“Dead things are slow. You have to be alive to run.” —Tideland
Pan’s Labyrinth and Little Miss Sunshine had a baby, and the result is this film. As in PL, a little girl retreats into a fantasy world to escape her horrible “real” life. As in LMS, the little girl is surrounded by the ultimate dysfunctional family, and you’ll likely find yourself wanting to slap them repeatedly. As in PL, the cinematography is gorgeous. As in LMS, the plot involves, in part, a cross-country road trip.
And as with PL, I have no idea how to rate this film after only one viewing. It’s pretty overwhelming in terms of the sheer *misery* that this little girl is forced to endure, and I found myself deeply involved with her problems as I was watching. I was certainly engaged in the story, and desperately wanted her to be okay. But I did not enjoy the experience of *watching* her come to terms with the fate of her two parents, nor witnessing the way she is treated. She deserved better. I admired the achievements of this film tremendously, but I don’t yet know if I “liked” it. I’ll have to see how it sticks with me over the next week or so.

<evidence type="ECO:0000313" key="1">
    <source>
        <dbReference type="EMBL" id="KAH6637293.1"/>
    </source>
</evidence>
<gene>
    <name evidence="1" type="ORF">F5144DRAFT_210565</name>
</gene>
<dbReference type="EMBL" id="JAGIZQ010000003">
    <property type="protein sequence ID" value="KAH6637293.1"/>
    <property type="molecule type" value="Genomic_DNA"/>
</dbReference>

But shame on you, Terry Gilliam, for giving this little girl one of the most cartoonish Southern accents ever to grace a film. Boo.
A cute but slightly tepid documentary about an average guy’s quest to ask Drew Barrymore out on a date. Broke and unemployed, our intrepid hero made the film for a paltry $1,100.00, which he won on a game show. The resulting movie chronicles his attempts to make contact with the actress and show her a good time. It’s a true testament to our narrator’s natural charisma that he manages to come off as a loveable goofball rather than a creepy stalker, and I admire his achievement in making one of the lowest-budget films ever to get released by a major studio. But overall this is pretty forgettable entertainment.